Should America try and maintain military and economic superiority?  I grew up thinking so.






Recently, a college professor posed a hypothetical scenario to his students: 

China sends a flotilla of troops, a destroyer, and an aircraft carrier into our Pacific waters....undetected because of their superior technology. 
China doesn’t want war, only occupation. China will rule the United States from Beijing. Further, China will offer free internet, provide for our country, and give us state-of-the-…

Motherhood 2.0

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As a young mom, I used to wear out the knees of my jeans playing with the kids on the floor.  My jeans will soon be showing signs of wear again—my granddaughter just started crawling. 
I watch her explore her world and wonder about the challenges she’ll face as she grows. While I may not be equipped to handle the life my grandkids face, I know the One who can equip them. Being a grandma for almost 14 years has taken me to my knees often—for prayer. Babyhood is only the beginning of the prayers.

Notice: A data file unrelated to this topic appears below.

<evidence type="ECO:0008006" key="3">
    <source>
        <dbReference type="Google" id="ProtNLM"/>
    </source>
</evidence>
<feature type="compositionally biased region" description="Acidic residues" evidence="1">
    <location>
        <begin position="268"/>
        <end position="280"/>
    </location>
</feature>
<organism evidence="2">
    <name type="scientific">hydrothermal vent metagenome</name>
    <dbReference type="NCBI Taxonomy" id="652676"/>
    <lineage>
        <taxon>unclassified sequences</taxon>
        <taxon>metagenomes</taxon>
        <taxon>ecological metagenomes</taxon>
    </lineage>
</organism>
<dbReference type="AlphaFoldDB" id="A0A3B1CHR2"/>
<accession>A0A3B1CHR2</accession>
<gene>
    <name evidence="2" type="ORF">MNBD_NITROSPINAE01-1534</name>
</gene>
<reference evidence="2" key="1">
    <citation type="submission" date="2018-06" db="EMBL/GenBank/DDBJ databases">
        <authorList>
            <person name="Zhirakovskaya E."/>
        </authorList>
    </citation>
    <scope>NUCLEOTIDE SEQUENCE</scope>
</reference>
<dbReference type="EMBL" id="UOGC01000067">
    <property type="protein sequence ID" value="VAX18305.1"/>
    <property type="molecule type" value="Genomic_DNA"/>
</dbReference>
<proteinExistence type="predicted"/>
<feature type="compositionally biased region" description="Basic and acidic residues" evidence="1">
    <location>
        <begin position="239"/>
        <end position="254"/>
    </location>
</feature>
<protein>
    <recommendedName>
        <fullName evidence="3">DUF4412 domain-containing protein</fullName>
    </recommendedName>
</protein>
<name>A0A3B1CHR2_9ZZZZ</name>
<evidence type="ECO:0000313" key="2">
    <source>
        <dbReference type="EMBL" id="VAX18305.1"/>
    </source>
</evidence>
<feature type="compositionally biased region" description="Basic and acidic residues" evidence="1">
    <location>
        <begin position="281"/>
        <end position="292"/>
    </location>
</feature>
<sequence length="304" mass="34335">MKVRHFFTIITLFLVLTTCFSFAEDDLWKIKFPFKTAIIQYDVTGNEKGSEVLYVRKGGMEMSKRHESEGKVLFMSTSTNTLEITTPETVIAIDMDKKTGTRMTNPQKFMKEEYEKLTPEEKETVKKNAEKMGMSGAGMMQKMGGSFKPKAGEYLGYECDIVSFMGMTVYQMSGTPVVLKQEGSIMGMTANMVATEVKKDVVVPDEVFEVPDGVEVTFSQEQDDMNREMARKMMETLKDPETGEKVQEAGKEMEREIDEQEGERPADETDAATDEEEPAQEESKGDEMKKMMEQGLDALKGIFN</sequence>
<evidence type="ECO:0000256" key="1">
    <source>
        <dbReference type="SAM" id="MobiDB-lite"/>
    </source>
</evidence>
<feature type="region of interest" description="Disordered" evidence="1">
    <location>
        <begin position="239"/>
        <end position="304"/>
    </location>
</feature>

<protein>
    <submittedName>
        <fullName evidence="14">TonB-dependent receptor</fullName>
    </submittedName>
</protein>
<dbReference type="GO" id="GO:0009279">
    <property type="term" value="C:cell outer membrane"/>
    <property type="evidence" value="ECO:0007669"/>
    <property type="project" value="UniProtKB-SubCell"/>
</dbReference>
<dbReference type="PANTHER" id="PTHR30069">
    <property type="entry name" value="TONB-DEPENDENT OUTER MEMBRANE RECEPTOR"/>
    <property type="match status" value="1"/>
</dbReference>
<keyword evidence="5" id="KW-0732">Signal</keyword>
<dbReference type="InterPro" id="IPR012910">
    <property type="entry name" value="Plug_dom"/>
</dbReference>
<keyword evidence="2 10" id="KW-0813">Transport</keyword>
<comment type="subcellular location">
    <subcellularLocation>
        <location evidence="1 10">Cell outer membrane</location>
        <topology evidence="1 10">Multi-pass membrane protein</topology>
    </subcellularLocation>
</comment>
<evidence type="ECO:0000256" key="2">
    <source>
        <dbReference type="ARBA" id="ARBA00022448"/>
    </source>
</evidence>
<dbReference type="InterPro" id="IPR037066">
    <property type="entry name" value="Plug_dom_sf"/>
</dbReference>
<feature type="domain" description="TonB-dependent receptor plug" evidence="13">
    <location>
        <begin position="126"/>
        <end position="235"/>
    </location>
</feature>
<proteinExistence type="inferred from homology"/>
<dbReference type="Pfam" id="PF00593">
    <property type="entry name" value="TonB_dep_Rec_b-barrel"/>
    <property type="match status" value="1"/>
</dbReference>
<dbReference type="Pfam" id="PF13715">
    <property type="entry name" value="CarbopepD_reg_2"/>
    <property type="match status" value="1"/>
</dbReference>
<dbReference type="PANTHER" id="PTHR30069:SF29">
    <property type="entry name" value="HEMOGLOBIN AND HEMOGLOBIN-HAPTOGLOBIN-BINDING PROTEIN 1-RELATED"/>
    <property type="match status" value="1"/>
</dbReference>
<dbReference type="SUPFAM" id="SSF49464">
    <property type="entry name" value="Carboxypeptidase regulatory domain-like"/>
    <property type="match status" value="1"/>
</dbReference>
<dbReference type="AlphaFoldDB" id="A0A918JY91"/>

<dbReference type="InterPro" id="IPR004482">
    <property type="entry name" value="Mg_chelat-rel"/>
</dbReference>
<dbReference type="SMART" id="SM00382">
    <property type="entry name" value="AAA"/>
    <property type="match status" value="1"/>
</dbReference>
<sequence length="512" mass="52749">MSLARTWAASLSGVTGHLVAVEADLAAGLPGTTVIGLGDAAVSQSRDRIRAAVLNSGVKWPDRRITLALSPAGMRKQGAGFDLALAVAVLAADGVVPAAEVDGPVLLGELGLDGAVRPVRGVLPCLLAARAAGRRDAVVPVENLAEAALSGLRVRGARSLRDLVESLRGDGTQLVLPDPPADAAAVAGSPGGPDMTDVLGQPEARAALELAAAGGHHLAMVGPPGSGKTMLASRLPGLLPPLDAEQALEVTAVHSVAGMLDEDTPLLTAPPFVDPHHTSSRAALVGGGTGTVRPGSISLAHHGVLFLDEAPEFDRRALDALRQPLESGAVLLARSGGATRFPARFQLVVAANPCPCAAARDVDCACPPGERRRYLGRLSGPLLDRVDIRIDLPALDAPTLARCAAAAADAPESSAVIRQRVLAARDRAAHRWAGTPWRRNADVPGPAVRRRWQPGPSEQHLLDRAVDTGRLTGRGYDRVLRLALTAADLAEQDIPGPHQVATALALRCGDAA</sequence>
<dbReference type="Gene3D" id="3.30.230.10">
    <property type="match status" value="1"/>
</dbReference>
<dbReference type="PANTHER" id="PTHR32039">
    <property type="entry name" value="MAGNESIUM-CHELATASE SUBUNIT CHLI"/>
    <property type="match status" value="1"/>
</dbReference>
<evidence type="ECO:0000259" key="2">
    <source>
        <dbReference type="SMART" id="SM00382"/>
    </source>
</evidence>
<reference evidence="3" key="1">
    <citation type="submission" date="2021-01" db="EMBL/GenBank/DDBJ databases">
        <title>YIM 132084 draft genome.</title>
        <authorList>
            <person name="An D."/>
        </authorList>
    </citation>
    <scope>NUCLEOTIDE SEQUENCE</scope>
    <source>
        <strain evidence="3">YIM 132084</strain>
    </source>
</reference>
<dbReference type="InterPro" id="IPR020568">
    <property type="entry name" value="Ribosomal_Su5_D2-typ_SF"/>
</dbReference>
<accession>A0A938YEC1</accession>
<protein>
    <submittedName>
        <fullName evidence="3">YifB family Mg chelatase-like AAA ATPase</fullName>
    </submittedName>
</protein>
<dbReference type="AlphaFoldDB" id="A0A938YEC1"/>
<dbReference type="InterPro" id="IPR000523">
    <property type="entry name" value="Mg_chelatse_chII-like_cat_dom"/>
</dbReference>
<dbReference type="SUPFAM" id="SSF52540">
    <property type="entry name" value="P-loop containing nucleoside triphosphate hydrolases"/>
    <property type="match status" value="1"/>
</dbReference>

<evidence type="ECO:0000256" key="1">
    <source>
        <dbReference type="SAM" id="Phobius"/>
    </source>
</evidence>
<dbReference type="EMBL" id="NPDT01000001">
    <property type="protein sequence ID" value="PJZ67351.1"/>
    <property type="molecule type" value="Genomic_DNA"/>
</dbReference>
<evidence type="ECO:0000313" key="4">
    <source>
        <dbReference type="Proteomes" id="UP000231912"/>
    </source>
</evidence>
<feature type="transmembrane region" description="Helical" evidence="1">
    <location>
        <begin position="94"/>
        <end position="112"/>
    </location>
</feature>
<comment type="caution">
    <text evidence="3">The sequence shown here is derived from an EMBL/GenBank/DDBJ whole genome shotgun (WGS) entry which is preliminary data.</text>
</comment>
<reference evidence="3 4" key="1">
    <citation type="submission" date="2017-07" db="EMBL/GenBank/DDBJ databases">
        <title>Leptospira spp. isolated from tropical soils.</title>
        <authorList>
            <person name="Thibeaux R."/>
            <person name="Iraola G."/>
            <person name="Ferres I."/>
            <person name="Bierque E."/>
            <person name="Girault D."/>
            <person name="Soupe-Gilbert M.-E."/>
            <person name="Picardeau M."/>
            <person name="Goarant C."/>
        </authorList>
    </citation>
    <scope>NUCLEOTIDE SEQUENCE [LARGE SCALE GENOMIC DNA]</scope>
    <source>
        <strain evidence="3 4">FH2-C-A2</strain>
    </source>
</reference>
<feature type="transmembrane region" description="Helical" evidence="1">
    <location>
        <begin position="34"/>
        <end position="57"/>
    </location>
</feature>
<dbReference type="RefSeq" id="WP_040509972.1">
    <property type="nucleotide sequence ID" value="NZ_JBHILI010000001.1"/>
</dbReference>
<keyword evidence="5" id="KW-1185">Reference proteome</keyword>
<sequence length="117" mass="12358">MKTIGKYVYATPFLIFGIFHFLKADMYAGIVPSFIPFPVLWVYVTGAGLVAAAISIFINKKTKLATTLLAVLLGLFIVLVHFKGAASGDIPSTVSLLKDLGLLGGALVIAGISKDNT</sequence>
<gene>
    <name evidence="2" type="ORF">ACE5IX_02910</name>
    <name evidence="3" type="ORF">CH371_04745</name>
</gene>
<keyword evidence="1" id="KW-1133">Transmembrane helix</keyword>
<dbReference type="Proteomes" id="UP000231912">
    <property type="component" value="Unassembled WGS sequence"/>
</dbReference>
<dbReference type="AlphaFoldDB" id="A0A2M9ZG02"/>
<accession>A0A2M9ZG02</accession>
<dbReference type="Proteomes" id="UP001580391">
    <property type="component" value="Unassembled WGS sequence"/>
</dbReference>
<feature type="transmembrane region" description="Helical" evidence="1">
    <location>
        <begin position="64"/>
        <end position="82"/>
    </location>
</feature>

Teen-hood needs exponential prayer. My grandson’s middle school world is daunting. In my 1970’s junior high days, the distractions didn’t come from screens. Arguably, we were in the computer dark ages back then. Now kids juggle screen time with higher academic expectations than I ever faced.



Then there’s modern parenthood. Parents face their own challenges to keep their family clothed, fed, housed, and educated for a changing world. 
Somehow mom and dad use the same 24 hour day and divvy it up so …

Sincere Line of Questioning

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The high school debate team was a great place for me to channel my argumentative tendencies. 
I knew everything I needed to know to beat the competition because I’d just returned from a week-long research and debate seminar.